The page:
Drama about a man (Colin Firth) who moves his two daughters to Italy after their mother dies in a car accident. The city of Genova has an impact on all three as the youngest daughter starts to see the ghost of her mother, while the older one discovers her sexuality.... More

The cast also includes the fantastic Catherine Keener (Where the Wild Things Are, Capote) and Hope Davis (American Splendor, Synecdoche, New York). Directed by Michael Winterbottom (A Mighty Heart, 24 Hour Party People).Hide

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Flicks Review

British director Michael Winterbottom (A Mighty Heart, 24 Hour Party People) is one of the more prolific filmmakers doing the rounds and his 2008 release, Genova, has finally hit our shores. There are glimpses of his undoubted talent on display in this story of a family overcoming grief, but this is less a hit than it is a miss.

The Italian setting is picturesque and gives the work an armchair-travel quality that keeps proceedings visually interesting, while the cast members (including Colin Firth and Hope Davis) turn in solid performances.

Unfortunately, the approach to capturing the overcoming of grief is staunchly observational, with key issues remaining unspoken, thus putting a cap on the drama. The neutral, naturalistic approach is also a mitigating factor in this, as it rejects a structured, strongly developed plot and instead results in slow pacing for what story there is.

All this adds up to a melodrama without enough drama. Winterbottom’s penchant for regular output may be the reason for this short-changing, as the film feels like a good concept that just needed more time in development.

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The Press Reviews

  • As solid as you’d look for from Winterbottom and this cast, but the touches of supernatural thriller in an otherwise rather conventional coming-to-terms-with-bereavement drama aren’t entirely convincing. Full Review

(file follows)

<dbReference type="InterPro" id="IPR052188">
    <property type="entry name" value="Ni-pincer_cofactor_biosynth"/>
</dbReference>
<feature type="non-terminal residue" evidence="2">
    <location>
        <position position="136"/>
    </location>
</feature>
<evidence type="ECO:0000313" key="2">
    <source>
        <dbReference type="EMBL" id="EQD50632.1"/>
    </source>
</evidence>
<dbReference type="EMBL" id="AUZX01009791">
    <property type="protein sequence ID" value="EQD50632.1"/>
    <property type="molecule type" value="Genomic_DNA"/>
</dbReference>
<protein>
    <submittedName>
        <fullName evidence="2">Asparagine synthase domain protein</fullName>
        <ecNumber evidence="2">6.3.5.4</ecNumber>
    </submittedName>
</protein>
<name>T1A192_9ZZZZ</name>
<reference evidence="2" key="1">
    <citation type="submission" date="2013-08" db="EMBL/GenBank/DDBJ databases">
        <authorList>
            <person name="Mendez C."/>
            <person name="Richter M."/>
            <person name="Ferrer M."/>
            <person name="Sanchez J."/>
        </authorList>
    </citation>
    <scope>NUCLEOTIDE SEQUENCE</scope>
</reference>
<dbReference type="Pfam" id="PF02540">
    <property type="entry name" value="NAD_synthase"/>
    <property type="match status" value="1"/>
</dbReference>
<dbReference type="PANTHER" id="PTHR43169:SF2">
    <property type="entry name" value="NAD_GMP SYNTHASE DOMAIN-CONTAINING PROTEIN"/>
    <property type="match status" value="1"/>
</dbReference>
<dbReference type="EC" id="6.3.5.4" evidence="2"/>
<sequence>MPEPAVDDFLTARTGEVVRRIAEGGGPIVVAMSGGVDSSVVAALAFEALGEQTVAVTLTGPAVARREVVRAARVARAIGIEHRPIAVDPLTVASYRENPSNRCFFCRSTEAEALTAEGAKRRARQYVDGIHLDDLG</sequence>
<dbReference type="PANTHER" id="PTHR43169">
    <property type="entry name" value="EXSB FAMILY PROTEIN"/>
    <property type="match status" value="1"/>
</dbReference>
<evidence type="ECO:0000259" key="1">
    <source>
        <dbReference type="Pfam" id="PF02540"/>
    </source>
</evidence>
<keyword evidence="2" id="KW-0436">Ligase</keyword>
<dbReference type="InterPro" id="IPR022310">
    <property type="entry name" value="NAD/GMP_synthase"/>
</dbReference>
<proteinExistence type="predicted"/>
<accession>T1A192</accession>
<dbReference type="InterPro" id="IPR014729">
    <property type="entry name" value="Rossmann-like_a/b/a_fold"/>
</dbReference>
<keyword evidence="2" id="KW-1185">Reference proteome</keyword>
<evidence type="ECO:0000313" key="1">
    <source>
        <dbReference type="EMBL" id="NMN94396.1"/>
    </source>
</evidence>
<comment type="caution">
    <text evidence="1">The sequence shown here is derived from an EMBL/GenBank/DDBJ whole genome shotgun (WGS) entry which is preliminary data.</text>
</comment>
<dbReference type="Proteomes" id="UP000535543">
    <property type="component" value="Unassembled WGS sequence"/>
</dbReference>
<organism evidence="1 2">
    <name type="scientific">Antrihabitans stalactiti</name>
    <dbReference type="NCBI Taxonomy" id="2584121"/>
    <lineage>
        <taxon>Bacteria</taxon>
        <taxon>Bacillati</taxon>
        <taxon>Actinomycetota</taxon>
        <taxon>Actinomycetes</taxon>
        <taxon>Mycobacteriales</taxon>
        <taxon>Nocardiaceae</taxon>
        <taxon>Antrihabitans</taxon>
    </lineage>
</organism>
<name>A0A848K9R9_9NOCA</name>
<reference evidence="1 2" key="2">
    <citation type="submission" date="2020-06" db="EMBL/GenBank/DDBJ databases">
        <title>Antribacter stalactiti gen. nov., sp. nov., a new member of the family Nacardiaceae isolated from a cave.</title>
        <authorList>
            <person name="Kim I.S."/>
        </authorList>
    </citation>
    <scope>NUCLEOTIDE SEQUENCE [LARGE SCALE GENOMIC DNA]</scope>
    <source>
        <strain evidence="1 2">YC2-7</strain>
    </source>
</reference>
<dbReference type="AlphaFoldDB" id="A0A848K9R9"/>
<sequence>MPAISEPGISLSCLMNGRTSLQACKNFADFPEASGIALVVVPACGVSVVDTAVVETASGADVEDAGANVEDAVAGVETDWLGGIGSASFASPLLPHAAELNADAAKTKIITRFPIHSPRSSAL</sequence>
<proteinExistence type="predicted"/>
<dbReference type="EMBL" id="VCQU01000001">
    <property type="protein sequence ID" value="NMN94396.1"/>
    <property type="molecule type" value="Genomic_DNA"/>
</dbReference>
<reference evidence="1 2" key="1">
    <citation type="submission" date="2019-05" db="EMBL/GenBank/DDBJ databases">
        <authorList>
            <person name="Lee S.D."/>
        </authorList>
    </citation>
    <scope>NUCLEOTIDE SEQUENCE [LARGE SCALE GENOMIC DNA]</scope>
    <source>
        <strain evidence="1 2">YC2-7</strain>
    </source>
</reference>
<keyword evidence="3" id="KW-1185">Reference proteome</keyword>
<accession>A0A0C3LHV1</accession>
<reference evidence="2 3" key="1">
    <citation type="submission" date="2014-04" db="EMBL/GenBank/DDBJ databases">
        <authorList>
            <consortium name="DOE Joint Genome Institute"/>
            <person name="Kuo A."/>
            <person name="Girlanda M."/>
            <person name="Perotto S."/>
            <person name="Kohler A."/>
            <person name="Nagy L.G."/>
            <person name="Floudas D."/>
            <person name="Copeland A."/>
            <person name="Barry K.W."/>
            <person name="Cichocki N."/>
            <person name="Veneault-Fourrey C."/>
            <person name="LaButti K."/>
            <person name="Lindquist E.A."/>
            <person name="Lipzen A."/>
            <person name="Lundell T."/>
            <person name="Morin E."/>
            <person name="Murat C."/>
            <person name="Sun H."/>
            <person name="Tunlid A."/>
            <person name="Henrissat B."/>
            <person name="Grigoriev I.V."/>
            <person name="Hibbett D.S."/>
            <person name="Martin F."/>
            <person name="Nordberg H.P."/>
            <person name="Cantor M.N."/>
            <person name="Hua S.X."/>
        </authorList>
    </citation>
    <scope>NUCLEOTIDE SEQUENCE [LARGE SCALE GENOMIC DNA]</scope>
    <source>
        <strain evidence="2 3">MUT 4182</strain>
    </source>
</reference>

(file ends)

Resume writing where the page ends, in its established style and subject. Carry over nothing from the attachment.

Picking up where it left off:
• Bottom Line: Fine performances bolster this moody, poignant portrait of guilt and forgiveness Full Review

  • Style in search of story. Full Review

  • An ancient Italian city, a mourning parent, a ghostly, potentially threatening presence – don’t look now, but there appears to be a Roeg element at work in the latest effort from Michael Winterbottom. Full Review

  • While the story in itself doesn’t lack drama or emotion, its delivery certainly does. Full Review

  • Michael Winterbottom knows how to tell a story. He knows how to make it real and how to press our emotional buttons. This story about love, loss and making new rules is not unfamiliar, yet in Winterbottom's hands, it has an appealing freshness. New beginnings in new Italian surroundings include not only a culture change, but a chance to come out from the shadows inherited by the past. Life affirming and warm, Genova captures a great sense of place as we explore the intricate maze of cobbled streets, the historic buildings with peeling facades and well-worn green shutters, sunny beaches and dense forests. Full Review

  • Serially chameleonic Brit auteur Michael Winterbottom continues his sojourning ways with "Genova," even as its tale of familial loss and grief seems a deliberate extension of -- and chance to improve upon -- the director's "A Mighty Heart." Here, the titular Italian town shares top billing with Colin Firth as a bereaved husband, with two highly affecting young actresses as his resilient daughters, the smaller of whom periodically sees Mom (Hope Davis) as a ghost. Pic's strengths as a '50s Euro-style meller paradoxically make "Genova" a somewhat iffy proposition for Stateside release. Full Review